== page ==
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Especially for EMIR analysis, I’m used to simulating very large designs with Spectre X. Commonly, these designs have up to a few 100 million nodes, a few million MOSFET devices, and a few 100 million parasitic resistors and capacitors. The related simulations take days, depending on the circuit activity and the performed EMIR analysis.
Nevertheless, recently, I received a huge extracted standard cell-based digital design, and it was interesting to test Spectre X on it using a regular transient (non-EMIR) analysis. The design has 400 million nodes, 30 million bsimcmg devices, 1500 million parasitic capacitors and 500 million parasitic resistors. Furthermore, there were 300,000 measurement statements (.meas) in place for checking timings.
Initially, I started a Spectre X LX simulation (+preset=lx) with the measurements disabled to get a ballpark on the performance expectation. This simulation used 8 cores, and it took 1d 22h, and 800GB of memory. Next, I ran the same simulation with the measurements enabled. This simulation took 9d 17h. The measurement-related performance degradation was caused by two effects:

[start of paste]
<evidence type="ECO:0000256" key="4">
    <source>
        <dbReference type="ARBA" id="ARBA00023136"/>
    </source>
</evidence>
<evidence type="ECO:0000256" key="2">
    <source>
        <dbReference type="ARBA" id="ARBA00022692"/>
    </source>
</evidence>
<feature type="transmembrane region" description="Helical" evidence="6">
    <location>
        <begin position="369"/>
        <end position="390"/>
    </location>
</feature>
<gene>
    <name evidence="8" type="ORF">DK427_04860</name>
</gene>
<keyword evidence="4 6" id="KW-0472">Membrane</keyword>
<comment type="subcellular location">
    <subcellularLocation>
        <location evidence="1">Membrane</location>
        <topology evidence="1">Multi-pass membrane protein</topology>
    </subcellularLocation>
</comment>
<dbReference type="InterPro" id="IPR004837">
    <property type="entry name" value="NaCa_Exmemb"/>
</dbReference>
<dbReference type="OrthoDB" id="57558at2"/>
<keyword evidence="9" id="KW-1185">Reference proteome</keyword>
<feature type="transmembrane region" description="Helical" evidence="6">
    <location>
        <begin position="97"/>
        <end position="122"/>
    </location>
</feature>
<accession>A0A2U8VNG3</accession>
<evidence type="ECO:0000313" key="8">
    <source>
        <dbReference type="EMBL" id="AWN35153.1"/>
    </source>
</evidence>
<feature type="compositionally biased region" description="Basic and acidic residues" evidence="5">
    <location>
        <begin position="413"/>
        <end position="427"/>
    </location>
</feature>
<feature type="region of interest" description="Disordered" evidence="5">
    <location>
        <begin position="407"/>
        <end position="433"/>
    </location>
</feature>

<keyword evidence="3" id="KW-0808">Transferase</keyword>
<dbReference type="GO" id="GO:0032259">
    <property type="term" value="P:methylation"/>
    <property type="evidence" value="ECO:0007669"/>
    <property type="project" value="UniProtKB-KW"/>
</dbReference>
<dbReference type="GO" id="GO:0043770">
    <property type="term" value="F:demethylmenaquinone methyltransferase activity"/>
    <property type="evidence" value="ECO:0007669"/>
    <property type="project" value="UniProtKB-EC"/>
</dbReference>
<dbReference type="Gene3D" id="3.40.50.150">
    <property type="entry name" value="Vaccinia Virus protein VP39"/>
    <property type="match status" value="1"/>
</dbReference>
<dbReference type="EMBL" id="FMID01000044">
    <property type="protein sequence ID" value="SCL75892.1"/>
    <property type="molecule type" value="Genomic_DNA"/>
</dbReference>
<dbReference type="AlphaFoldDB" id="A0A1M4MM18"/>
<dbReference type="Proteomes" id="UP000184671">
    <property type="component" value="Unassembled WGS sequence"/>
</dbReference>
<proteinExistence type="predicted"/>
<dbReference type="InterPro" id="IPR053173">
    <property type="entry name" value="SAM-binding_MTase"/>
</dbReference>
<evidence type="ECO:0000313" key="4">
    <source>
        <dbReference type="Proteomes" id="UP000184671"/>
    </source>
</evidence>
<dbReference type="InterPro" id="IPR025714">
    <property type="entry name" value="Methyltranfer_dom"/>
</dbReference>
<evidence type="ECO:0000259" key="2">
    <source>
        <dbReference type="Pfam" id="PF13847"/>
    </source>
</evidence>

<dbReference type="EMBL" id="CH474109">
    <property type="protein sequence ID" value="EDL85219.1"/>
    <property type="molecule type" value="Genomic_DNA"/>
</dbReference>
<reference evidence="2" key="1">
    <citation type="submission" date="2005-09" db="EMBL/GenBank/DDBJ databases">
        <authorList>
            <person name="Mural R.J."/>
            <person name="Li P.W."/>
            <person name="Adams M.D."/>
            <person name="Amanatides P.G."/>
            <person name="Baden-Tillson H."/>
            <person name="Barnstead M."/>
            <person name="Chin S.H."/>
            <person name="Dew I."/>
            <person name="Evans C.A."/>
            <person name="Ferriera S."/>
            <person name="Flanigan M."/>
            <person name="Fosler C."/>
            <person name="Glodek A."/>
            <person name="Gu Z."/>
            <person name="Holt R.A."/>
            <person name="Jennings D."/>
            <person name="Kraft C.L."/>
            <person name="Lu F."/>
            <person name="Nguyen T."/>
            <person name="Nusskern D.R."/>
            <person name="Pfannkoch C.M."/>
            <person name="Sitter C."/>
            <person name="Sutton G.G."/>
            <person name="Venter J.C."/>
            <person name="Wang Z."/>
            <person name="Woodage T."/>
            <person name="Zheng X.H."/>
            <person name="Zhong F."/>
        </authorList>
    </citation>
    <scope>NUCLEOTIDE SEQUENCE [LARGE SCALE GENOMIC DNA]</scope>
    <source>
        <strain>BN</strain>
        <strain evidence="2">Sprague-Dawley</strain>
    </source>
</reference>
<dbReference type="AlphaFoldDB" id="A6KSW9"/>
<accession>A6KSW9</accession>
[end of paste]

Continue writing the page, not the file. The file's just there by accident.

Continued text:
I reran the simulation with the measurements, but this time, disabled the measurement-related time step enforcement with the option mdlthresholds=interpolated. This simulation took 4d 5h.
Since we were concerned about the accuracy of LX mode, next we started a Spectre X AX simulation (+preset=ax), but this time, we changed from using 8 cores to 32 cores. This simulation took 1d 20h, and it used 2.2x more time steps than the LX run.
In the meantime, I had also run a Spectre X AX run with the enforced measurement time steps. The results of this simulation could be used as golden accuracy reference. Two questions needed to be answered:
Interestingly, the simulation error caused by the measurement interpolation was only 0.2%, and we could, therefore, conclude to use the mdlthresholds=interpolated option for all future simulations. On the other hand, LX mode introduced timing errors of 4-5%, which was not meeting the required measurement accuracy.
Here is a table summarizing the performance observations.
Design size: 400M nodes, 30M bsimcmg, 1500M C, 500M R
Elapsed Simulation Time, Memory Usage
LX, 8 core
1d 22h, 800GB
enforced time steps
9d 17h, 800GB
4d 5h, 800GB
AX, 8 cores
32d 8h, 850GB
AX, 32 cores
1d 20h, 900GB
Here are the learnings from this investigation:
Good to see was that Spectre X provides the high-capacity simulation engine allowing to analyze such huge 400 million node design with SPICE accuracy within 2 days. Please keep in mind that the simulation performance depends on many factors, such as design size, devices and elements being used, complexity of the design, and activity of the design.
As part of the ongoing Spectre X development, we are also exploring how we can further improve the performance for this design.
You may also contact your Cadence support AE for guidance.
For more information on Cadence products and services, visit www.cadence.com.
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